‘Prison’ offers insight
into Iranian jail life

"Women's Prison"
Playing at 1:30 p.m. tomorrow at Dole Cannery 10 theater

Review by John Berger

Remember those old low-budget WIP (a k a "women in prison") movies? Women of the "Charlie's Angels"/bikini model type would get stopped for some trivial infraction and end up behind bars and at the mercy of sinister, big-bellied men or mannish women jailers.

Well, "Women's Prison," the 2002 Iranian film, isn't that kind of party.


What director Manijeh Hekmat intended to say about the treatment of women in Iranian prisons can't be analyzed here since the advance copy of the film, provided for review by the Hawaii International Film Festival, was dubbed to a tape too short to hold the 106-minute film. A prison official had just asked a youthful male impersonator to explain the circumstances of her incarceration when the tape ran out. Oh well.

Even without the final scenes, "Women's Prison" is a fascinating look at life behind bars in Iran, and the rapport that develops between the no-nonsense warden (Roya Taymourian) and one of the prisoners (Roya Nonahali). Young Mitra Shaker (Nonahali) is doing time for murder and is considered a potential troublemaker when prison official Tahereh Yousefi (Taymourian) arrives in 1984 with orders to take charge of the filthy facility and tame the rebellious female prisoners.

In the 17 years that follow, Yousefi has some success in improving conditions. Yousefi also reassesses her opinion of Shaker, and eventually recommends that Shaker be released despite the fact that Shaker is unable to post the "bail" required.

It is a long journey for both of them, and, except for the cultural setting, the prison story seems similar in many ways to mainstream American prison movies. Shaker killed her abusive stepfather but is otherwise not a troublemaker. One of the other women was imprisoned for doing something with "a boy." A third apparently violated laws enacted after the overthrow of the shah in 1979 and the establishment of the Islamic republic. (The grainy white-on-white subtitles are sometimes illegible, so much of the information in Farid Mostafavi's screenplay is lost.)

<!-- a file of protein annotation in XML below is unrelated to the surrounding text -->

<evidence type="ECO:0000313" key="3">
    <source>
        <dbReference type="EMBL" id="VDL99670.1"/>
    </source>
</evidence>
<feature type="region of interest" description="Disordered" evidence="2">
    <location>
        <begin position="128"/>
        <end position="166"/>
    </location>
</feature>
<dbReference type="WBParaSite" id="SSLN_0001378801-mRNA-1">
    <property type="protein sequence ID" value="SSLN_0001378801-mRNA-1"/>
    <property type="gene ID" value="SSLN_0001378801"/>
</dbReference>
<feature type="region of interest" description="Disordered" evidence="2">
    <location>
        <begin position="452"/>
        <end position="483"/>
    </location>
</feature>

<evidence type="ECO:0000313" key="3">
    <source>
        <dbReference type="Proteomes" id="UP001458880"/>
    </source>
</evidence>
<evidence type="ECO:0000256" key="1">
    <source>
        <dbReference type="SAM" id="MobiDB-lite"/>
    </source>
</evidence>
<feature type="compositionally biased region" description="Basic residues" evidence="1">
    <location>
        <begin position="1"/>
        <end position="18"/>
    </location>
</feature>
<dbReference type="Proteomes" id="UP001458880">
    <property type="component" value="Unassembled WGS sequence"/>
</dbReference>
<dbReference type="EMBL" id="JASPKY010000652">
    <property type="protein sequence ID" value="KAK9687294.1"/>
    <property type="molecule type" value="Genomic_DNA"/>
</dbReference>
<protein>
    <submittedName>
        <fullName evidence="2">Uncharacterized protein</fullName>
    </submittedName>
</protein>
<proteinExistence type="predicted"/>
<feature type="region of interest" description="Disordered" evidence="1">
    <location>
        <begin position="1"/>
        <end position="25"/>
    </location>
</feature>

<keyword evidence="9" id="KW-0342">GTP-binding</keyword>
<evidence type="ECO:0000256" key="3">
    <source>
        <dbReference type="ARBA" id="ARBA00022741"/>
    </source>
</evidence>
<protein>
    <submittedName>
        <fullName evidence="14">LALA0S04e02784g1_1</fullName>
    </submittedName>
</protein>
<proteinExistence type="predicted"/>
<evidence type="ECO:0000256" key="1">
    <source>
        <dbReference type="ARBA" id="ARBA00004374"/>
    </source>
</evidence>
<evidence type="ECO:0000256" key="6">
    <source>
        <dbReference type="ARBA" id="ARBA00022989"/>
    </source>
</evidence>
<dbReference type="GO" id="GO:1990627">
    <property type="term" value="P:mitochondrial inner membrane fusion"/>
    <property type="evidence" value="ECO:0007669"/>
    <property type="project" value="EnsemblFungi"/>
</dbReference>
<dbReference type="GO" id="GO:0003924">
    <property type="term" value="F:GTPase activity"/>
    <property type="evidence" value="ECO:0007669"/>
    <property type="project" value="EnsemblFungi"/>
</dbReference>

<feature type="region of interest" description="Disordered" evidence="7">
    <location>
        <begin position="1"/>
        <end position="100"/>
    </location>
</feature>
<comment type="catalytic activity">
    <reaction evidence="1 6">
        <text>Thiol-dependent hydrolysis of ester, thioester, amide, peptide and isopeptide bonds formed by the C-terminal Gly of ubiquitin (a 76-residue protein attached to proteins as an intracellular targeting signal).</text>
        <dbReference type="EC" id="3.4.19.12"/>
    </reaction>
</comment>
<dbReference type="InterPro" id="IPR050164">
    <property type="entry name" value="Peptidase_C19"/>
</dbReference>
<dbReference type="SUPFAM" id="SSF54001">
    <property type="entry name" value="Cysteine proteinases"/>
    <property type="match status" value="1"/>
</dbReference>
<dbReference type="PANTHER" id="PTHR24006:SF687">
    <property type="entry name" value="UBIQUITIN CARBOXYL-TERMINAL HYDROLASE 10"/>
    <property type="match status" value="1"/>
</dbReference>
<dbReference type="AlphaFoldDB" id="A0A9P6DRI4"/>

The cells are searched and contraband confiscated. There's an air raid. A woman is taken away to be executed. Another commits suicide after being raped by the dominant lesbian. Babies are born and given up for adoption, although the cellblock population also contains some kids that look old enough to be preschoolers. And at least one child born in the prison eventually returns as an inmate.

Expatriate Iranians may well enjoy "Women's Prison" as a well-made Farsi film. Mainstream Americans will find it a fascinating glimpse at life in modern Iran. Yes, the film is a selective look at Iranian society, but such cultural minutiae as the long black robes worn by the warden and her staff, and head coverings worn by the inmates outside their cells, transcend any concessions to drama or telling a good story.


Hawai'i International Film Festival

When: Through Sunday on Oahu
Schedules: Pick up copies at Dole Signature Theatres and at Starbucks and Blockbuster locations;
Theaters: Signature Dole Cannery, the Doris Duke at the Academy, Consolidated's Waikiki Twins 2 theater and Blaisdell Center
Tickets: Per film, $7 general; $6 (children, military, students and 62 and older); $1 discount for matinees
Call: 528-4433

Neighbor islands

When: Friday through Nov. 10
Locations: Kauai Community College Performing Arts Center (808-823-8444); Maui Arts & Cultural Center's Castle Theatre, Maui Community College Ka Lama No. 103 and Ritz-Carlton Kapalua (808-573-4242); Kaunakakai School on Molokai (808-553-3455); and University of Hawaii at Hilo Campus Center, Palace Theatre and Keauhou Cinema on the Big Island (808-969-9412 in East Hawaii and 808-322-2323 in West Hawaii)

HIFF Web site
HIFF screening schedule

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calendars and events.

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